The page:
I’d also really like to see a certain mentality, or at least a certain camp that champions it, to basically lose the last remaining threads of genuine respectability it clings to, because the underlying game of “divide and conquer” that camp is best known for will become the downfall of Hellenismos if enough people are either stupid enough to get sucked into it, or apathetic enough to ignore the need for a necessary attention to everything that is at fault with that sort of thinking. Don’t become consumed with bringing others down &mdasjh; but don’t be so naive as to assume that a certain “Pope No-Life & His Talking Butt-Plugs” can’t bring real harm to a community if left unchecked; when everything one touches turns to rust, it’s best for others to take note of that and, like a colony of ants who’ve noted a member infected by cordyceps, reduce that member’s ability to infect others with the brain disease.

I’d like to see a reduction of growth from Christianity, at least to a greater extent than what’s alleged in some more recent surveys, and especially a reduction in its most harmful sects: Fundamentalists and Evangelists. I have little, if any problem with the meat-and-bones of things the composite character of “Jesus” is said to have said, and so I have no problem being asked to tolerate Quakers, Menonites, Shakers, other pacifist sects, and basically any Christian who will not pose a threat to those exercising their right to freedom of religion. Political clowns and “real-life Internet trolls”1 like Sarah Palin, Michelle Bachman, Glenn Beck and others pose a real threat to polytheism, if given any sort of power. For any Hellene to advocate any such person who advocates that sort of “religion” into a public office is to take a dump on the altar of the Theoi and on whatever hero-cult to United $tates “founding fathers” may exist:

“The legitimate powers of government extend to such acts only as are injurious to others. But it does me no injury for my neighbor to say there are twenty gods, or no God. It neither picks my pocket nor breaks my leg.” —Thomas Jefferson

“Christianity neither is, nor ever was, a part of the Common Law.” —Thomas Jefferson

“If we look back into history for the character of the present sects in Christianity, we shall find few that have not in their turns been persecutors, and complainers of persecution. The primitive Christians thought persecution extremely wrong in the Pagans, but practiced it on one another. The first Protestants of the Church of England blamed persecution in the Romish Church, but practiced it upon the Puritans. They found it wrong in Bishops, but fell into the practice themselves both here (England) and in New England.”
—Benjamin Franklin

“The purpose of separation of church and state is to keep forever from these shores the ceaseless strife that has soaked the soil of Europe in blood for centuries.” —James Madison,1803 letter objecting use of gov. land for churches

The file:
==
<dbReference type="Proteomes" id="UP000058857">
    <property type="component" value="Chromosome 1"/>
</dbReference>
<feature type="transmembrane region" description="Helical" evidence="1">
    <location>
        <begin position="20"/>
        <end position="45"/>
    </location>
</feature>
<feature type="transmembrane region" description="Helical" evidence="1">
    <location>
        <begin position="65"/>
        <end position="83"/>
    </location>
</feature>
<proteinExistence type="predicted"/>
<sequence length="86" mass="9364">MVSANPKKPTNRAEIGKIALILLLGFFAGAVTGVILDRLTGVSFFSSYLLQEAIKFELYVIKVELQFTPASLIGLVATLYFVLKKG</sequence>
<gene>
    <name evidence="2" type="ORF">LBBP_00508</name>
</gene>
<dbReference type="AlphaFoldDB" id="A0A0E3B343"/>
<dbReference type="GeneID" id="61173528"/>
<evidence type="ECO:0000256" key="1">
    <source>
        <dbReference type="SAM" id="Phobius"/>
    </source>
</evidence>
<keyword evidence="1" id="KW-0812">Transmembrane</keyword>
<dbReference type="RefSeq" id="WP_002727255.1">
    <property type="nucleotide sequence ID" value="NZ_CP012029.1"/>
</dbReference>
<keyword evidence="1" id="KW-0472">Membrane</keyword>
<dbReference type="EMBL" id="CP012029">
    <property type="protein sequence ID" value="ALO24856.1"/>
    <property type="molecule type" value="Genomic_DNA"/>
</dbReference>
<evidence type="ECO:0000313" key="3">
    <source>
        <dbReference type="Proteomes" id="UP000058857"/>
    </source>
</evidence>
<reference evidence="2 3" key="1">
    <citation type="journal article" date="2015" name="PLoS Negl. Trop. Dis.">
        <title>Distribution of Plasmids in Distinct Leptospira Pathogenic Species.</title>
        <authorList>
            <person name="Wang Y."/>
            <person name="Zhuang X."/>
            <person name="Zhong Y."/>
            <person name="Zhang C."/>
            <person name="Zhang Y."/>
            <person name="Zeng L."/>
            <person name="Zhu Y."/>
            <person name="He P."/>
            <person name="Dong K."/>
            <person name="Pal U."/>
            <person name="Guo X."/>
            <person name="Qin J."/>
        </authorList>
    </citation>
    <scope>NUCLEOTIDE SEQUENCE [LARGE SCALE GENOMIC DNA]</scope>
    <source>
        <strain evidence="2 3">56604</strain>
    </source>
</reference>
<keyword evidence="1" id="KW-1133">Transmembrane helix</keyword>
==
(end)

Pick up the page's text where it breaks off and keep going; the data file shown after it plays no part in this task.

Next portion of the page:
“Have you considered that system of holy lies and pious frauds that has raged and triumphed for 1,500 years?” —John Adams

“The divinity of Jesus is made a convenient cover for absurdity. Nowhere in the Gospels do we find a precept for Creeds, Confessions, Oaths, Doctrines, and whole cartloads of other foolish trumpery that we find in Christianity.” —John Adams

“The Bible is not my book, nor Christianity my profession.” —Adraham Lincoln

I’d also like to seem in my lifetime, true peace and harmony for polytheists in Hellas. While her people have decriminalised Their worship (all of five years ago), there are still social injustices faced by many who do so with any degree of public knowledge. This is also a problem I want to see eradicated within the Anglosphere, but it exists to a far lesser extent in recent years. I know this may be a little too much to ask, but if you don’t ask, then you never know what you might get; if you do ask, then there’s at least a chance.

1: Quote goes to my humanoid meat-based house-mate.

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30 Day Paganism Meme: Day 28 ~ One misconception about Hellenismos you’d like to clear up

I have something of a laundry list of misconceptions I regularly see from people, some of which, like “Hellenismos is Neoplatonic dick-baggery”, or “Eros is a god of one-night stands”, I seem to have already said something thourough in an effort to clear up, and at this point, I don’t think there’s much more room to “clear up” the idea that only fanatic Thiassoi cultists can be “real Hellenes”, if only cos most of the literature from primary sources to YSEE to Hellenion stresses all gods (or at least the “Olympian Twelve” plus Hestia and Hades) and also philosophy and ritual, avoiding (when possible) talk of us wackier types, even if not explicitly renouncing us — and I think that this very blog, along with a few others, also stresses that us wacky ones very much are a part of the religion, just not a part that is going to have immediate or regular appeal to all Hellenes — though in a “pan-Hellenic” context, we may provide valuable insight to worship of various deities, both directly and indirectly.

Is there really even one more misconception that I can clear up to any extent that I haven’t already? I may be a verbose little queen, but a man even of my own sort can only say just so much.

I think one thing that I haven’t really stressed enough is how Hellenism is for ANYBODY who is called to the Theoi:

  • You don’t have to be of or largely of or of any amount of Hellenic ethnicity — after all, I’m not (at least probably not until you go back to the Keltoi in Thrake, and with as much Black Irish1 in my father’s side of the family.
  • You don’t have to be a chest-puffing Neoplatonist more interested in talking than worship — I know very few Hellenes who are, and those I know who do fit that description have very little real respect in the actual community of Anglophonic Hellenists.